Holiday Flight


       A Flying Visit

As told by Floyd the Dog

        Have you met my friend Daphne? She usually drops in about this time of year. She hates the cold and was flying from the north of England, where she says she was born, to her winter home in the much kinder climate of southern Spain.

        It started when she was quite young. The first time was a navigational problem, she says. She was confused by the big birds. John and I had seen them flying over the mountain during one of my geography lessons when I was still a young lad, so I could understand how their loud and continuous growling would distract anybody close to them. Anyway, this particular big bird had passed by very close to the ground and alongside her. It really put Daphne in quite a flap. She lost her concentration and all sense of direction, so she headed for the first safe refuge she could see. Her more experienced family knew all about the big birds and took no notice of them. Daphne was left behind, deserted and alone. She was thankful and relieved to find somewhere nice where she could recover.

       Apparently our place had all the right facilities. Daphne decided she should take a rest with us before going on. She knew that a good size pond was an essential feature for anywhere that any self-respecting creature would even ever consider staying. Even though it was her maiden voyage, she knew a luxury stopover when she saw one.

        The sun was just about to go to bed when Daphne arrived for that first visit. Only the fish in the pond noticed her arrival. They must have been a little disturbed at first. Roy de Koi, the Top Fish, investigated the underside of the strange shape that had suddenly appeared floating on the upper surface of his territory. He told the others that, for the time being at least, there was no threat, but to keep clear until they and the newcomer had got used to each other – just in case!

        I didn’t see the visitor until quite late the following morning when I looked over the top of the pond and was somewhat startled to see a dark lump floating in the middle. I gave a little bark of surprise.

         The sound must have woken Daphne. Suddenly the brown lump sprouted a neck, a head with an untidy haircut, and a beak. I thought at first that one of Hortense’s duck friends had strayed into the wrong pond, but the colours were all wrong.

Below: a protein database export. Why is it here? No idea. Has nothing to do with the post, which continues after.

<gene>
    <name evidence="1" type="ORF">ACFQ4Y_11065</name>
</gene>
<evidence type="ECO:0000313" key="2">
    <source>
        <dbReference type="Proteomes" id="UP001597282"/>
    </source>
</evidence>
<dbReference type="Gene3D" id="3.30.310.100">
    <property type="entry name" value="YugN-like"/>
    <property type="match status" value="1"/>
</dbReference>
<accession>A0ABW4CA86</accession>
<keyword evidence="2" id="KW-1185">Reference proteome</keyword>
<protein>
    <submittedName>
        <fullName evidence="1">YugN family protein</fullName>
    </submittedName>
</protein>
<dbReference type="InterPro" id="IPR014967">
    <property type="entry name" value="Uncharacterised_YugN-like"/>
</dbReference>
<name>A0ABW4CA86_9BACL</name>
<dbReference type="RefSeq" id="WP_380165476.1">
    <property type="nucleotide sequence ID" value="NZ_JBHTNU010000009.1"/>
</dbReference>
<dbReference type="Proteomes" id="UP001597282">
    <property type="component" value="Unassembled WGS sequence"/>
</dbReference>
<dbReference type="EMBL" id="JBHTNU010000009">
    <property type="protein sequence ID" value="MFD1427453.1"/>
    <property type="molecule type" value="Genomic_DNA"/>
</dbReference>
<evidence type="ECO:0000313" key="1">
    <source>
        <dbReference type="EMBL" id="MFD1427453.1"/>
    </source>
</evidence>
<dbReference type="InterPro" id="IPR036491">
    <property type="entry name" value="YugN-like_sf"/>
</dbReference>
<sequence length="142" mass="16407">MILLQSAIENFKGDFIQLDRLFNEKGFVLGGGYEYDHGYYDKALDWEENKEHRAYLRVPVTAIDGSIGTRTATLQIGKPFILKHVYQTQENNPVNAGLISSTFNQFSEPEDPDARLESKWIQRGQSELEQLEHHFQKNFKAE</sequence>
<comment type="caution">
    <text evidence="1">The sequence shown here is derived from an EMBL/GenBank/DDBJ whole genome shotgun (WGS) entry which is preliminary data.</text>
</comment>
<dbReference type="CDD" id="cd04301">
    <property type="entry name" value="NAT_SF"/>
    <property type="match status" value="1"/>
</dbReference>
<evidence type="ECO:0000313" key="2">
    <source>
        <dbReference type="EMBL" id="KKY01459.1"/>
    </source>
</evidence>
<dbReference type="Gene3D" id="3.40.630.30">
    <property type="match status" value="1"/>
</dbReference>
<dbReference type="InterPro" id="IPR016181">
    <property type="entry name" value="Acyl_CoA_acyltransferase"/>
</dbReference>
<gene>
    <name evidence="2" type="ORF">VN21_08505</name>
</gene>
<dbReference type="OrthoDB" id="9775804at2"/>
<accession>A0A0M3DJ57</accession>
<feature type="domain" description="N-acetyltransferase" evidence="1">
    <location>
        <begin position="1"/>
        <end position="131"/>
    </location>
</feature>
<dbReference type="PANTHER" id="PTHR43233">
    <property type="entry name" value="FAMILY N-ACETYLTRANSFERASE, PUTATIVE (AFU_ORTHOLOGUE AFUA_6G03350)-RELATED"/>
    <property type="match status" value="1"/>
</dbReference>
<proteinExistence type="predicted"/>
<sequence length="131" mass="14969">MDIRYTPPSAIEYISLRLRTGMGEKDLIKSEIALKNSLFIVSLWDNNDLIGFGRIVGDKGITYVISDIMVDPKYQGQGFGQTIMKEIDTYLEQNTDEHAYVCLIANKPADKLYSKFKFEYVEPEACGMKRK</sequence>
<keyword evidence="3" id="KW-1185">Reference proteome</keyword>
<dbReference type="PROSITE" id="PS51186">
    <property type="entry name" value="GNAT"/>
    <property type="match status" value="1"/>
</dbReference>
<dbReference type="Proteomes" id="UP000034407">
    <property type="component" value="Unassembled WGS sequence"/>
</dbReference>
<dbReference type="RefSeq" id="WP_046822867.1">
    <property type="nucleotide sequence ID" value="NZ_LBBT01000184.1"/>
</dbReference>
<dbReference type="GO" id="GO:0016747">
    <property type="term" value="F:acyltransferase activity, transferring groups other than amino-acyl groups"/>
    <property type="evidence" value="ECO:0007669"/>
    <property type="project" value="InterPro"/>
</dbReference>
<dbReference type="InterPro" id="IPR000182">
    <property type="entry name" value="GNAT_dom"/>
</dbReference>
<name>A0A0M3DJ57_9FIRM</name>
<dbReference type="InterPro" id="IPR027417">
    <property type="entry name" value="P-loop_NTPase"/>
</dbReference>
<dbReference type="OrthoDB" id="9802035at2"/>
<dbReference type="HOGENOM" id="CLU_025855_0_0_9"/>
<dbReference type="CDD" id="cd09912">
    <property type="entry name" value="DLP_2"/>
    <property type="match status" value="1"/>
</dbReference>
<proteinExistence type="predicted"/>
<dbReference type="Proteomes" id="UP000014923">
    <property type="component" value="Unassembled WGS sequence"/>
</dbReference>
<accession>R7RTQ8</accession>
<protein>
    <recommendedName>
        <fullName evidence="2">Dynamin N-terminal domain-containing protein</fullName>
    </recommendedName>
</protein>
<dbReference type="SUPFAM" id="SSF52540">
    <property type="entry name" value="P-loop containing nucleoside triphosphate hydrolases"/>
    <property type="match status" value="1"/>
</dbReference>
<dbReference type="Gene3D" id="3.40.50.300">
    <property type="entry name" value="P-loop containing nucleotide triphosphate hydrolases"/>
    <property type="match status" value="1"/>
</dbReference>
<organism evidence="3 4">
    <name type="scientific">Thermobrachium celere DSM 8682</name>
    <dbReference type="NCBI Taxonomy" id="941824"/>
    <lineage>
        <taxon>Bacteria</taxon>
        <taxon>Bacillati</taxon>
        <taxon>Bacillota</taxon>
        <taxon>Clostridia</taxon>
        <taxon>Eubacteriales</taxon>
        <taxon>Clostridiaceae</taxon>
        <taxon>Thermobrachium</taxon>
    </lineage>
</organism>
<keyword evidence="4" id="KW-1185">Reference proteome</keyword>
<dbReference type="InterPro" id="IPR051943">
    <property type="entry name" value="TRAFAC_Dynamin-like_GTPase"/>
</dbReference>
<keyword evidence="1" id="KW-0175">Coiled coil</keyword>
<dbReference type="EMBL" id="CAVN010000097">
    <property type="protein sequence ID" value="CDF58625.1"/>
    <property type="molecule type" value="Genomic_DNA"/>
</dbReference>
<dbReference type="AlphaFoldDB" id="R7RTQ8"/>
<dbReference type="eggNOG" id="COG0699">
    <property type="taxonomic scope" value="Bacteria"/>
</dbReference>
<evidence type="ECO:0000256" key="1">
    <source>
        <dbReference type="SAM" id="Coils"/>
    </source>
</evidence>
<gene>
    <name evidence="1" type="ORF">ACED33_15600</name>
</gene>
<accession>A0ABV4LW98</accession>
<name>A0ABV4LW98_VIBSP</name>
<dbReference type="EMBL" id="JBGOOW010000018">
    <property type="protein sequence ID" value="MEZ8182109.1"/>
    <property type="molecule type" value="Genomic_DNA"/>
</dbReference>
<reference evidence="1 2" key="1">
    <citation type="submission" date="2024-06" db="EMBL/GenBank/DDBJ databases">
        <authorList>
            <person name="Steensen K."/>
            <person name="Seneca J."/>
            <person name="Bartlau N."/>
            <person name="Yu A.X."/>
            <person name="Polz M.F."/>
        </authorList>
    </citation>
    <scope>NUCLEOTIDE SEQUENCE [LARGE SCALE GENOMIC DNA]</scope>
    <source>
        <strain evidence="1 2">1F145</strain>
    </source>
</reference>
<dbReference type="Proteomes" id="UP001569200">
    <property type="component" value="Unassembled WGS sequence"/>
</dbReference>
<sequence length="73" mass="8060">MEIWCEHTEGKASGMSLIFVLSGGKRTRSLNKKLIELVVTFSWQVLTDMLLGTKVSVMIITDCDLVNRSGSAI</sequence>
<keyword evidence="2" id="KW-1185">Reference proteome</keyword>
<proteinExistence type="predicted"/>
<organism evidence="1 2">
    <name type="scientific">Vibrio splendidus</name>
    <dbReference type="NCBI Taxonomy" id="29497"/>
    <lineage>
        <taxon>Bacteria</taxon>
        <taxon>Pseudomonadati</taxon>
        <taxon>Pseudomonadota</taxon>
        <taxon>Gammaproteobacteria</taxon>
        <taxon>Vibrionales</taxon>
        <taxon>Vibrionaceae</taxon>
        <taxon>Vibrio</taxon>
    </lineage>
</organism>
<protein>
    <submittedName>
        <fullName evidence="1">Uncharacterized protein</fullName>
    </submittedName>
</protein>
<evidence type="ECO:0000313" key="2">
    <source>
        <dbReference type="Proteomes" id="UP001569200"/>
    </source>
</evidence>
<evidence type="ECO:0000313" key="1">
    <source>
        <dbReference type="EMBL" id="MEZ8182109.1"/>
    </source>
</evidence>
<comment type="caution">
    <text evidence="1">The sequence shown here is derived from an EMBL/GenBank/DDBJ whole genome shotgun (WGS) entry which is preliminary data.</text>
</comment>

I went to alert the Boss that we had an intruder on the premises. Daphne quacked something in a quiet and tired voice. When, later, I had learnt a bit of her sort of Duck talk, I realised that she apologised if she had upset anybody, but she was just too tired, weak, hungry and generally upset to do anything about it. Could she please rest for a while and have a bit of breakfast?

          Dear arrived on the scene. She guessed right away that we were dealing with a confused, worn out and starving bird. She went to get some bikkies that she crumbled up and soaked in a saucer of milk. She put these on the steps leading down to the pond. I was told that I would have to move away, so that Daphne would not be too scared to eat the food. After several feeds and a good sleep the duck was evidently feeling much better, swimming around the pond, sometimes turning almost upside down to look at the fish. Daphne did them no harm at all. We soon got used to each other and I would include her on my duty tour to make sure that all was well. Daphne would wag her tail and swim over to have a short chat with me. That is how I came to learn a little bit of Duck talk.

          Then, as suddenly as she had come, Daphne left without as much as a quack to say she was going! Time passed. The weather became dryer and warmer for a while, but suddenly the days were short and the nights were long again.

          One afternoon I heard a big splash in the pond. Daphne was back. “I had to drop in to thank you for looking after me when I got lost. I am much fitter now and could have gone all the way to my winter home without any problem. That would have been rude after all that you did for me last time. I would like to stay with you again, but just for a day or two, because I have met a nice young drake. He wants to build a nest for me.”

          Now Daphne ‘drops in’ to visit us every year. The Boss says he has to be very careful when he goes shopping. It would not be very nice if one day we accidentally had roast Daphne for dinner. We don’t really want to eat our friends!





lindsay   lindsay wrote
on 5/16/2008 10:21:39 PM
So cute! I love Floyd the Dog!

Children's Stories
Ages 9-12
writing FLOYDDOG
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Rating: 10.0/10

Published Date
3/1/2007 12:00:00 AM
Published In
Monthly Fan Letter